Glen Macdonald, senior vice president and private client advisor for U.S. Trust-Bank of America Private Wealth Management in Florham Park, New Jersey, appreciated the value of learning for a long time.
Macdonald was a political economist in the 1980s, doing research in Mexico, Europe and other spots thanks to support from the Fulbright Program, Embassy of France and Ford Foundation. He also taught at the University of North Carolina-Chapel Hill before going to work for the consulting firm Coopers & Lybrand (later PwC).
In 2004, a philanthropist asked him to launch a peer-learning network for both practicing and emerging philanthropists, which later became the Wealth & Giving Forum. “That’s how my interest in personal wealth, its uses and decision-making about it were kindled. When I returned to the private sector in 2007, I chose the wealth and investment management field,” he explained.
Today, the advisor’s practice serves endowed nonprofits, private family foundations and charitably minded individuals who want comprehensive financial advisory services.
“I was attracted to U.S. Trust by its long-standing roots working with philanthropic families and institutions, the power of its fiduciary model, the unparalleled breadth and rigor of its open-architecture investment management platform — including socially responsible and impact investing options — and an unmatched suite of philanthropic advisory capabilities,” he explained.
Over the years, Macdonald has heard many stories, aspirations and about philanthropic journeys that affected his understanding of the role of wealth in people’s lives and “how to marry money and purpose.” Plus, he points out, these interactions have made him more keenly aware “of the central role that values and mission play in wealth allocation and investing.”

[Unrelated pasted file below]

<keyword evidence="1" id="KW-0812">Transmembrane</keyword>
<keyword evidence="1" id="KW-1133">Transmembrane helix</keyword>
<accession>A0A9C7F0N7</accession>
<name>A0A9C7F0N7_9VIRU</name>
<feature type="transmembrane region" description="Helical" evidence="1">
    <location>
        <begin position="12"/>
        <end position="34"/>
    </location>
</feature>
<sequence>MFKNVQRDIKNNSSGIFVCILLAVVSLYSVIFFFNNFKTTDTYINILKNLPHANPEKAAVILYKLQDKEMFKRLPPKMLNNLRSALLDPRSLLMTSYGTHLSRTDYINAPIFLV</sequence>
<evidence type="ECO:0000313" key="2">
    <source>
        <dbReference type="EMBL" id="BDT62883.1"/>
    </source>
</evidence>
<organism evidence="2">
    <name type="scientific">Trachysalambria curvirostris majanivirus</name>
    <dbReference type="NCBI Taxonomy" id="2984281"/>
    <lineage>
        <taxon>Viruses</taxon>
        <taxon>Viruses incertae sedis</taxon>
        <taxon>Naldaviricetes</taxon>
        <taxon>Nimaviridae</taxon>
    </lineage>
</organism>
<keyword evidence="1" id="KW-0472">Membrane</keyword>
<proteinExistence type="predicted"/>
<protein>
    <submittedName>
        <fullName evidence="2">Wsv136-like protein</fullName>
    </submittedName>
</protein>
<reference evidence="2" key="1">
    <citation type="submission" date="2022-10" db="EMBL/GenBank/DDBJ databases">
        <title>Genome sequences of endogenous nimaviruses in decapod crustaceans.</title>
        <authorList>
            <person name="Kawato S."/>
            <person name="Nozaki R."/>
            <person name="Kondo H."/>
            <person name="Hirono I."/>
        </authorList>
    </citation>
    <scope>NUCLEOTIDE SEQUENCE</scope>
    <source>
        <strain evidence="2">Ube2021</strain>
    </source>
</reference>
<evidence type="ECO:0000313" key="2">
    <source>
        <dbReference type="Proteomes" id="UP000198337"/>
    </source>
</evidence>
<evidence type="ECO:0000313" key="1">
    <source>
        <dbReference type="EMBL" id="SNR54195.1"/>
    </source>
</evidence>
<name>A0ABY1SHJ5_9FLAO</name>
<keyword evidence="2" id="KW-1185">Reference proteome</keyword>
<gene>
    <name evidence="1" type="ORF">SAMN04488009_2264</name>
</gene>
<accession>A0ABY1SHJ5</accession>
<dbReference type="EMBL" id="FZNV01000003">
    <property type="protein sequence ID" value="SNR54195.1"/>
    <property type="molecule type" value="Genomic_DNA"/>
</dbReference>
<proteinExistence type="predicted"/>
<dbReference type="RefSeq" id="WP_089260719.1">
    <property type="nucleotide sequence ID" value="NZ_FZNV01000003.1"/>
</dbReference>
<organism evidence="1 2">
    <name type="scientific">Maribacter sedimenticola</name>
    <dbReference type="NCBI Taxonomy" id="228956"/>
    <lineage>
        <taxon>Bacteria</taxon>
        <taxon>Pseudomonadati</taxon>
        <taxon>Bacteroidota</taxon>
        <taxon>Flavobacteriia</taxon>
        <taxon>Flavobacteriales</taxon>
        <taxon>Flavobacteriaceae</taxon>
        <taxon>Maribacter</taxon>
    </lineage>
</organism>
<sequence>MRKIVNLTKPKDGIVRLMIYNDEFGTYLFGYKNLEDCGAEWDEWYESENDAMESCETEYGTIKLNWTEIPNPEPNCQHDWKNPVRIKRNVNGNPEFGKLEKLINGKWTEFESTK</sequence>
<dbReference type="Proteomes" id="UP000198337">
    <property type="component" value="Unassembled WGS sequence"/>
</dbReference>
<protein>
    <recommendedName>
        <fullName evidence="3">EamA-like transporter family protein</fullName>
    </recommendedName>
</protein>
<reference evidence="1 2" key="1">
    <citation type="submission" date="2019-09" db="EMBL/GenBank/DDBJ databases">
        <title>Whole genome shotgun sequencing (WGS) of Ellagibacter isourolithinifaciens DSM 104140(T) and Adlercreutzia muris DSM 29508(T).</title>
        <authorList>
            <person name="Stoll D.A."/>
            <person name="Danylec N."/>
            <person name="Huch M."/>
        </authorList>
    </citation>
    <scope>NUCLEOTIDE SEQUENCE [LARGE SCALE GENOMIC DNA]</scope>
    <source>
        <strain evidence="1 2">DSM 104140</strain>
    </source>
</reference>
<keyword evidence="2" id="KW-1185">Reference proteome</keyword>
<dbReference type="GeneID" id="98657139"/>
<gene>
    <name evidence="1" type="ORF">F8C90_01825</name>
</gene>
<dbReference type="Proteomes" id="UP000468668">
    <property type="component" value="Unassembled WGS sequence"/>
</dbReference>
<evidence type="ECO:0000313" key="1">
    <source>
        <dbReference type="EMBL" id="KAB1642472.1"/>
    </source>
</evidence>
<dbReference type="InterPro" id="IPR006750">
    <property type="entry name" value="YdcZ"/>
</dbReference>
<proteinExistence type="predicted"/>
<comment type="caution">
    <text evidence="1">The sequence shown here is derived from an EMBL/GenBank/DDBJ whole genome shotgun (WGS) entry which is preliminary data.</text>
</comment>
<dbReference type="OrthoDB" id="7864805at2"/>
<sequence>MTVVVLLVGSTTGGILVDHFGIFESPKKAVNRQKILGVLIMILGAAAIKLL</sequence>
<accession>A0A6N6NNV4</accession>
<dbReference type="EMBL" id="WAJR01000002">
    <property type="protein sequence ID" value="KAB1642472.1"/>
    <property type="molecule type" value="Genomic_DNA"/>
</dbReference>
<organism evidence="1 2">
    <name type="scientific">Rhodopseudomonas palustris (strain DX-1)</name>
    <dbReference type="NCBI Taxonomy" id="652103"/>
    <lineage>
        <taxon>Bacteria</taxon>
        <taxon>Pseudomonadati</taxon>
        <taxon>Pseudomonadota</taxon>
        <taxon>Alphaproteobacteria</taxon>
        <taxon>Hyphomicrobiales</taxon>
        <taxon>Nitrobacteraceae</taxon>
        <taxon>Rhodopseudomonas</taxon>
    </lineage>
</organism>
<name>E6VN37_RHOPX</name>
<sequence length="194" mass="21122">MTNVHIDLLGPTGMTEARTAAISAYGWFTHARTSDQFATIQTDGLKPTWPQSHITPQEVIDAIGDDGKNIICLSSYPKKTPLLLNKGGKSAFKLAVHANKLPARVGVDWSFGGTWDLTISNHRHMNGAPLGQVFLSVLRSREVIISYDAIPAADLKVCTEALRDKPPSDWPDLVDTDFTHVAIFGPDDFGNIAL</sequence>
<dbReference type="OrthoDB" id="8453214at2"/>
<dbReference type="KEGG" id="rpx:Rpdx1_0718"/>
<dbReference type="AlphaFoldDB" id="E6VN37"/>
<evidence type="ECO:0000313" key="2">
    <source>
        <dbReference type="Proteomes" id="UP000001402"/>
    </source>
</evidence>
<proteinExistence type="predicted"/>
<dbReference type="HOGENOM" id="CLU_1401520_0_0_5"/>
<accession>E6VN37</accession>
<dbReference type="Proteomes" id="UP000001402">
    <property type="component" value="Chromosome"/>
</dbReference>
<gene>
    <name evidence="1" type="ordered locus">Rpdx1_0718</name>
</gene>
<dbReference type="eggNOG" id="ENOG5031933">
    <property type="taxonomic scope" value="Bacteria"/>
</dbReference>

Currently, the advisor serves as advisory board chair of the Wealth & Giving Forum. He’s also supported the work of Year Up — New York, the Borough of Manhattan Community College Foundation and Rising Tide Capital in New Jersey.
“What they all have in common is helping disadvantaged inner city young adults have a chance to become educated, enter the workforce and start businesses, all of which turns them from feeling listless or hopeless into productive and inspiring members of their community and society,” he explained.
In addition, these activities have convinced the advisor that the return on philanthropic investments can be “quite high for society, but can also reap both financial rewards and immeasurable psychic value to the donor or investor.”
Macdonald is pleased that the Wealth & Giving Forum is making a difference. A young woman of inherited wealth who attended one of its events told him that afterwards she decided to start a retail store in Atlanta that employs traditionally excluded women and donates its profits to underprivileged women and children in the area. “Over the years, we have received many such letters about how our gatherings catalyzed new and exciting endeavors,” he explained.
At another event, Scott Harrison, the founder of charity: water, met philanthropist Philip Berber, co-chair of A Glimmer of Hope. They went on to form a partnership that has raised millions of dollars to bring clean water wells to Ethiopia and other parts of Africa, according to the advisor.
“Most of my U.S. Trust colleagues serve on nonprofit boards, volunteer and donate to charitable causes,” he added. “It is terrific to work with a group of people who all really care about the communities around them, and their giving is authentic.”